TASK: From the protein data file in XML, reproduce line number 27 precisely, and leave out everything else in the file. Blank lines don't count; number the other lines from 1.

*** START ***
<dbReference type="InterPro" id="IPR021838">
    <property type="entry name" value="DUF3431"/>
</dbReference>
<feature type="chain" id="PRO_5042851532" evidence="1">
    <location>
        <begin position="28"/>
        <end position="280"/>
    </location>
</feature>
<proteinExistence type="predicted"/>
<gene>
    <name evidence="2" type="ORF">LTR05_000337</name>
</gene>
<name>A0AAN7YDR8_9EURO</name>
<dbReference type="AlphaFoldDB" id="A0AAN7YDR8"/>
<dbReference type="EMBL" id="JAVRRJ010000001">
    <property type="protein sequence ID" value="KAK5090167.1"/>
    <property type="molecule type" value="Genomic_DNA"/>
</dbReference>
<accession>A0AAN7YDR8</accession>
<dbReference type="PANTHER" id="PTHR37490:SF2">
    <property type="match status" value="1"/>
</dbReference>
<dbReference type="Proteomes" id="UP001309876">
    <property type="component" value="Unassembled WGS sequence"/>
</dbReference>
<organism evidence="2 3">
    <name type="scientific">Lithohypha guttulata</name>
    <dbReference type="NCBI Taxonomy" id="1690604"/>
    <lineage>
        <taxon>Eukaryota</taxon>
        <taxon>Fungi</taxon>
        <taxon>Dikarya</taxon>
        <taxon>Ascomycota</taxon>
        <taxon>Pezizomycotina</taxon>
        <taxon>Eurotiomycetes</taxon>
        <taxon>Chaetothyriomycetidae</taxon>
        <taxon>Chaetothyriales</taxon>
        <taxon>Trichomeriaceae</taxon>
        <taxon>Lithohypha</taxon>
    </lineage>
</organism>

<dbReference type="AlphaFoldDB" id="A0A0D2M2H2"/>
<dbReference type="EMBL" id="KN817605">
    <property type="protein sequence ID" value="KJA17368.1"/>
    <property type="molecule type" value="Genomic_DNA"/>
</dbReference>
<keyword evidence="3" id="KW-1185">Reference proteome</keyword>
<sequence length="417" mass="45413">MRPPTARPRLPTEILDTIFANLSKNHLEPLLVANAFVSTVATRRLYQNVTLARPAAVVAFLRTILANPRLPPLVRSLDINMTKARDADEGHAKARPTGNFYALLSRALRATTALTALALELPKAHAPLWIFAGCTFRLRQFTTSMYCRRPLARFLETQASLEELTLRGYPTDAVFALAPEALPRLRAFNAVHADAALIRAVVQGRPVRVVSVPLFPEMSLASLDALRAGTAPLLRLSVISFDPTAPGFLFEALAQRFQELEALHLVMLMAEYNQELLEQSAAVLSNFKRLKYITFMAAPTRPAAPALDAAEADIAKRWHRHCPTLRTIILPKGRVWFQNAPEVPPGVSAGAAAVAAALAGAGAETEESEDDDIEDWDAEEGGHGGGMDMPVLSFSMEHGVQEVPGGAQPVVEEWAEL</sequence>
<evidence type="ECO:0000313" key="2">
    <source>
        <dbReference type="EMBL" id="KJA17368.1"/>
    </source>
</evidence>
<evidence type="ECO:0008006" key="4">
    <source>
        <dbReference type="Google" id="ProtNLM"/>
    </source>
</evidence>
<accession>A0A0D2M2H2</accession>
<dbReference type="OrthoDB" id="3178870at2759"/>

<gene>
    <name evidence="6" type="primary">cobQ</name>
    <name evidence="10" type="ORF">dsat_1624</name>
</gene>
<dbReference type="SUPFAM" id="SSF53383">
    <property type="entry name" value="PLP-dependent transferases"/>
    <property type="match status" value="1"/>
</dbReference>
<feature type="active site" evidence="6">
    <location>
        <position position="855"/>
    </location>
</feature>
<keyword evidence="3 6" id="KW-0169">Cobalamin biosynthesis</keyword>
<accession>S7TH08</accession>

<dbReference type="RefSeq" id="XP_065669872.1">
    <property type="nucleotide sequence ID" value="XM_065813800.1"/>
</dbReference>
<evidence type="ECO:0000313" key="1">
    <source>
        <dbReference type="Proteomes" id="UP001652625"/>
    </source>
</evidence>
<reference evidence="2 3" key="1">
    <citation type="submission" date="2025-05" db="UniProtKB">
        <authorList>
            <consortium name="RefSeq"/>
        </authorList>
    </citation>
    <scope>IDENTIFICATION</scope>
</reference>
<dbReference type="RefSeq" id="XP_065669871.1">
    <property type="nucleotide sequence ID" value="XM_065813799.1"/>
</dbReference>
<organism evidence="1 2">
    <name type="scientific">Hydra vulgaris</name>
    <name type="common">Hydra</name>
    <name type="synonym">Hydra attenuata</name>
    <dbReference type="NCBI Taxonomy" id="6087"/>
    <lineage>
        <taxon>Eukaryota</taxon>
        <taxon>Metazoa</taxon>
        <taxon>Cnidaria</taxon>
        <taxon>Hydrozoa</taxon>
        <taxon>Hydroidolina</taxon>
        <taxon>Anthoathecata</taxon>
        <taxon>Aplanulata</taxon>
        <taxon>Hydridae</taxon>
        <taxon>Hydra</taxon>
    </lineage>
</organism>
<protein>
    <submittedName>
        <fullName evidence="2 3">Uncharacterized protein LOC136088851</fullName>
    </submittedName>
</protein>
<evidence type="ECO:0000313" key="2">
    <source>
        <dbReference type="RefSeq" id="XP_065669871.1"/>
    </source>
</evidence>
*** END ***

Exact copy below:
<organism evidence="2 3">